Although the oldest crayon in the world is about 10,000 years old, they appeared in popular circulation and in a form similar to the present one much later. The first crayons for children were made in 1903 by Edwin Binney and C. Harold Smith. They were called Crayola (from the French names of the ingredients from which they were made - charcoal and oil) and came in eight primary colors: black, brown, green, blue, purple, red, orange and yellow. Over time, their range of colors has significantly expanded (in 1957 there were already 48 colors), and work began on new formulas that prolonged their life and improved the comfort of use. Currently, there are many different types and forms of crayons, and the color ranges of some series have up to several hundred colors.
Crayons can be divided into four basic types - synthetic resin, wax, oil or watercolor. Wax-based crayons are the softest among crayons available on the market. They will be perfect to start with - thanks to their soft structure, they are easy to create with vivid, saturated colors and smooth transitions. Among the artistic crayons you can also find oil-based crayons. Oil crayons are usually a little harder than wax crayons. This makes them better suited for layering. Their colors combine very well with each other. The last group are watercolor crayons, which combine the features of watercolor paints with the form of a pencil crayon. Thanks to the use of water-soluble pigments and binders, they can be applied to both dry and wet paper, as well as rubbed with a wet brush.
The crayons are divided into school series (also known as children's crayons), student series (also known as studio / hobby crayons) and professional ones (also known as artistic crayons). How are school crayons different from professional crayons? The latter are much better pigmented and have cleaner colors thanks to the use of good-quality, natural pigments. They are easier to apply in multiple layers and blend. Professional colored pencils are easier to sharpen, crumble less, and thus wear out more slowly. In professional crayons, the binder is wax or oil, and not the synthetic resin, characteristic of cheap school crayons. Thanks to the high light resistance of professional crayons, the drawings made with them will last for years in an unchanged form.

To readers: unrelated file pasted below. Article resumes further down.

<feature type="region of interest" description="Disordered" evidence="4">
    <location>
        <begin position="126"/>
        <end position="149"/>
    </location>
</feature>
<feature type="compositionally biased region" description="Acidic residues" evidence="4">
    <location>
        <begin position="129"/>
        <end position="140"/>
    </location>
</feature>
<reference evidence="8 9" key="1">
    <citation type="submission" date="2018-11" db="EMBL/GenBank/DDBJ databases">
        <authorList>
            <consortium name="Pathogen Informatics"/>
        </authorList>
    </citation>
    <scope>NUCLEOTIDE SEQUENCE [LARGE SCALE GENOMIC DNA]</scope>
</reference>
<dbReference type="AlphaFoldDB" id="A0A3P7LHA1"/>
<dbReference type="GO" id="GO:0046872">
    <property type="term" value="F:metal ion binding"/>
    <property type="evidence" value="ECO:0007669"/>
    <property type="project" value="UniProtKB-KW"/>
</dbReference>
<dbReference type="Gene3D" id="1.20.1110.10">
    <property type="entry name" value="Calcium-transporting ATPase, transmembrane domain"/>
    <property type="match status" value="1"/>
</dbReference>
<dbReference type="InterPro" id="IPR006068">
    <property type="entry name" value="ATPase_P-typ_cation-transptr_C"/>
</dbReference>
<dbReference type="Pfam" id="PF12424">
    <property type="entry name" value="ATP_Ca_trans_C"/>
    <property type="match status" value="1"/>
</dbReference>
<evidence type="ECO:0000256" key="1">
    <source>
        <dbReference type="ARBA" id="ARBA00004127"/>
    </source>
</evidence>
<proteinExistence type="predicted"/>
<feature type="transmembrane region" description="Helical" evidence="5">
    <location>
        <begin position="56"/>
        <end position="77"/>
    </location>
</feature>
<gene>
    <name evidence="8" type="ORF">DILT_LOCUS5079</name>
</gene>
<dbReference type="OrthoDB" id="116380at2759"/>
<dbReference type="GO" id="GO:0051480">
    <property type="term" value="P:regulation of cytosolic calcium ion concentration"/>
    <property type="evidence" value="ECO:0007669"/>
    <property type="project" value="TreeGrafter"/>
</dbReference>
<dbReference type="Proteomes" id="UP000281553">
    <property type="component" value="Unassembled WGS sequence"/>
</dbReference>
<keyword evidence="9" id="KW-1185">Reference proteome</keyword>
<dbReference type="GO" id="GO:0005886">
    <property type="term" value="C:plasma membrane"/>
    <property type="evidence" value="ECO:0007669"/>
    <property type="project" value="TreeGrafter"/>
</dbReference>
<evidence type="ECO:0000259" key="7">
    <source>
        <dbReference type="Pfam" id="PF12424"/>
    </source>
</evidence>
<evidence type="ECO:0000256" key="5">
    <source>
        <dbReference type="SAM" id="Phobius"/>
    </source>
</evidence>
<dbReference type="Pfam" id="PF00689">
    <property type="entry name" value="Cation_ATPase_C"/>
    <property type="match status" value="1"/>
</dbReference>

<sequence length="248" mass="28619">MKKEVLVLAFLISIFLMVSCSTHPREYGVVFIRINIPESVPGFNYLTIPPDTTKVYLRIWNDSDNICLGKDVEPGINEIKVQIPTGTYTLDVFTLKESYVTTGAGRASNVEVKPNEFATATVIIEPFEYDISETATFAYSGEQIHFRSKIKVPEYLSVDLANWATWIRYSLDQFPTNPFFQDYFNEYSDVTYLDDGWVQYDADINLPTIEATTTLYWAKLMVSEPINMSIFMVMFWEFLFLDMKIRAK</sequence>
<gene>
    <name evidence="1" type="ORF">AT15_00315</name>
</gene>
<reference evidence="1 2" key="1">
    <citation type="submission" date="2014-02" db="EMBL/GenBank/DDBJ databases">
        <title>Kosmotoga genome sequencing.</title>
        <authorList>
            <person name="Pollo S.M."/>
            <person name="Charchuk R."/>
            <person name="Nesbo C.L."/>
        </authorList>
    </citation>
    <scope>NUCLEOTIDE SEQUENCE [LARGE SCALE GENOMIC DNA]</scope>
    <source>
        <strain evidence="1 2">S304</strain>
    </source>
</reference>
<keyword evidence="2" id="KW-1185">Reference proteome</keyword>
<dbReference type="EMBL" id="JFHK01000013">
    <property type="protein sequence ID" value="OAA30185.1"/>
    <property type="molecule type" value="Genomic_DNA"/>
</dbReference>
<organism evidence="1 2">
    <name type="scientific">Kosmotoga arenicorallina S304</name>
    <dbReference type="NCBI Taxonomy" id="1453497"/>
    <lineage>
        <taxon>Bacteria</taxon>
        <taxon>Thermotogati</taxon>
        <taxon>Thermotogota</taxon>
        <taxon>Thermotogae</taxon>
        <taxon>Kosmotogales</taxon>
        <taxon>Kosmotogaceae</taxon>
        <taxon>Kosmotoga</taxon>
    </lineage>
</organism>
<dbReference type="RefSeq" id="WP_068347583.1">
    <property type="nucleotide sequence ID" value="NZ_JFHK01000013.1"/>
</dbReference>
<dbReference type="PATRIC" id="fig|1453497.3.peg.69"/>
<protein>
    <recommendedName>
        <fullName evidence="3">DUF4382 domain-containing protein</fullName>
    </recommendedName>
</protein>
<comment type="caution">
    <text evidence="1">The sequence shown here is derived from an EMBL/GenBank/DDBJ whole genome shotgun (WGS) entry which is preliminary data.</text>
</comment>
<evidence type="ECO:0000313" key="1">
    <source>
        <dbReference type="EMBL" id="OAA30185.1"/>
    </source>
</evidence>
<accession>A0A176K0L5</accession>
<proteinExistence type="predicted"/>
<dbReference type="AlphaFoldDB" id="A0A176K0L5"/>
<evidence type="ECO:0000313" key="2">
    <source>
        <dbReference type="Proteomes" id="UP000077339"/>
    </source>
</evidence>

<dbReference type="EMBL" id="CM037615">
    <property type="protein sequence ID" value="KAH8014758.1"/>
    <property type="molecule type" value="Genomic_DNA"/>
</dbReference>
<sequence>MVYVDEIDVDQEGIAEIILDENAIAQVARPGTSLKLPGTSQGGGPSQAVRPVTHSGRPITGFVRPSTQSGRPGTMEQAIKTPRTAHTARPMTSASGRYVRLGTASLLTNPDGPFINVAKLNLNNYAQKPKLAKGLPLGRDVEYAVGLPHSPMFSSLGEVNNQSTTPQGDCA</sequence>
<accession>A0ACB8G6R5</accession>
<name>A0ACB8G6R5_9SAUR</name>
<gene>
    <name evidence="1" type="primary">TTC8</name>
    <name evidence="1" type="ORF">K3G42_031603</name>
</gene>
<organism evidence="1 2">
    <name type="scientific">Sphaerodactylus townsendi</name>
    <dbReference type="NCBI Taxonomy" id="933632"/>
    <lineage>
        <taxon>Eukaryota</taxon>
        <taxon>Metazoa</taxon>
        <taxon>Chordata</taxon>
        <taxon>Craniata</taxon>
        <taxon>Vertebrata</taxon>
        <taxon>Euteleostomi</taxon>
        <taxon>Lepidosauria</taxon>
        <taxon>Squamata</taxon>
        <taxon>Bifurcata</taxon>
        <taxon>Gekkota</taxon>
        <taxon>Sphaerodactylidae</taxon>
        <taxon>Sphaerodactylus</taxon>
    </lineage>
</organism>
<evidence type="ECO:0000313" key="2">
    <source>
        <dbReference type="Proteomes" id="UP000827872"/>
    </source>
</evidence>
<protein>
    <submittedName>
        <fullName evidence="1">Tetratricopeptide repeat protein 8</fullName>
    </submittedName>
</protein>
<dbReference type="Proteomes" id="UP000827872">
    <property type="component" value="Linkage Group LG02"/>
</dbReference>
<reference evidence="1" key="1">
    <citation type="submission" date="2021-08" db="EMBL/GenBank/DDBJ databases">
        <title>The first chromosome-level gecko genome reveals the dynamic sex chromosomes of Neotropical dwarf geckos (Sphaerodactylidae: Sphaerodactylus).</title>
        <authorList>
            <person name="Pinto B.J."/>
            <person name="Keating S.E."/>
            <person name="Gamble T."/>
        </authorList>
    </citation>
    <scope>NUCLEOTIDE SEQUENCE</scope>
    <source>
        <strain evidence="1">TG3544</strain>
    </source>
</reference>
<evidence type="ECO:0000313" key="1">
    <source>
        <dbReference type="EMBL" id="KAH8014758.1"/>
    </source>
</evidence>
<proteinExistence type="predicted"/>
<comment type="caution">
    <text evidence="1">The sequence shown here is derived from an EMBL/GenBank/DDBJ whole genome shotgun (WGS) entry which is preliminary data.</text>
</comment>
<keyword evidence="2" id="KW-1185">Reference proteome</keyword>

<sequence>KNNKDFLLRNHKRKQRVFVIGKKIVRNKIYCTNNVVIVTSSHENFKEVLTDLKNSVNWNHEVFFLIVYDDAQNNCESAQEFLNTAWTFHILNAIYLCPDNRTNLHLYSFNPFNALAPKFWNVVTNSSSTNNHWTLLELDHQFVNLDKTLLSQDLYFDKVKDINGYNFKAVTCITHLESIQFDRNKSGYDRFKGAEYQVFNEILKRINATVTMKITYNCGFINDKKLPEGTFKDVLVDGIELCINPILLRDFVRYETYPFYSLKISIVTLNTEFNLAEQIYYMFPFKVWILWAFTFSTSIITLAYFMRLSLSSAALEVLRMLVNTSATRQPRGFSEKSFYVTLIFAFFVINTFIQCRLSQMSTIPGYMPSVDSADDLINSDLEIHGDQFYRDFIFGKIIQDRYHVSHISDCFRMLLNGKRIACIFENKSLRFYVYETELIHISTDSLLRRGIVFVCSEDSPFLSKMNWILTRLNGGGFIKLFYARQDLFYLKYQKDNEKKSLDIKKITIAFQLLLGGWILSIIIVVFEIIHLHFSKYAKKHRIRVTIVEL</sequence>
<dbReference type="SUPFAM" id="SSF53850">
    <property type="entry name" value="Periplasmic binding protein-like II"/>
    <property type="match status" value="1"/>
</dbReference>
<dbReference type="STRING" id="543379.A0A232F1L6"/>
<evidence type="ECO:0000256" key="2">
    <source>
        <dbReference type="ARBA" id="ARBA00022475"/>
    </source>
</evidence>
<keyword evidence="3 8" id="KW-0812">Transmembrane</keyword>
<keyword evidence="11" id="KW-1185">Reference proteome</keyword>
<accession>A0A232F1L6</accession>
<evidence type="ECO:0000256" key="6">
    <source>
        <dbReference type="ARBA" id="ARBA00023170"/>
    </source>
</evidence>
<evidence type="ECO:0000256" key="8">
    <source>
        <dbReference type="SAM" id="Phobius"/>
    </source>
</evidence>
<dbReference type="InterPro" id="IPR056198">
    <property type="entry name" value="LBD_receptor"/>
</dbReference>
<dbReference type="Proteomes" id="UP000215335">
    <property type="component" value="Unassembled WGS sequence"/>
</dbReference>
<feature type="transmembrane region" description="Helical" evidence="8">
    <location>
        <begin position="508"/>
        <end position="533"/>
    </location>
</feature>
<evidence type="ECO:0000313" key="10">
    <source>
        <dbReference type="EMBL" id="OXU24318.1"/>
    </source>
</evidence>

Crayons also come in different forms: the most popular are pencil crayons. In classic crayons of this type, the stylus is surrounded by a varnished layer of wood, which protects it against mechanical damage. There are also wood-free pencils available on the market (eg Koh-I-Noor Progresso), the core of which is covered with a thin synthetic layer that protects the hands from dirt. Crayons can also be in the form of a kaolin clay stick in a paper wrapper (the popular "Bambino" crayons). The youngest are also crayons in the form of stones - they are usually made of paraffin, and their surprising shape supports the development of fine motor skills. The next type are pen crayons, which in a closed plastic housing contain interchangeable, multi-colored pens.
The crayons also offer almost unlimited possibilities when it comes to effects: apart from classic crayons that give a matte, semi-matte or satin finish, there are also metallic, glitter and even glowing crayons in the dark or in colors that cannot be seen in the pictures (the so-called non-photo blue colors). There are also fragrant versions, which are especially popular with the youngest, as well as easy-to-wipe crayons - useful in the event of an unplanned mistake - thanks to their properties you can easily fix any errors or shortcomings.
What are the good crayons? It is primarily intense pigmentation that will allow you to obtain saturation and clarity of the drawing also with low pressure and delicate shading. Although the techniques of drawing and coloring are very different, the final effects in artistic drawing are achieved by meticulous layering, sometimes a dozen or so, one after the other.
PaperConcept offers both economical and cheapest student crayons as well as the best art crayons. The crayons are available in small and large sets, as well as in pieces. In the PaperConcept online store and in stationary stores in Warsaw, Kraków, Wrocław, Poznań, Gdańsk and Katowice, you will find, among others, Bruynzeel, Caran d'Ache, Derwent, Faber-Castell, Prismacolor, Renesans, Winsor & Newton.
Informujemy, iż nasz sklep internetowy wykorzystuje technologię plików cookies a jednocześnie nie zbiera w sposób automatyczny żadnych informacji, z wyjątkiem informacji zawartych w tych plikach (tzw. „ciasteczkach”).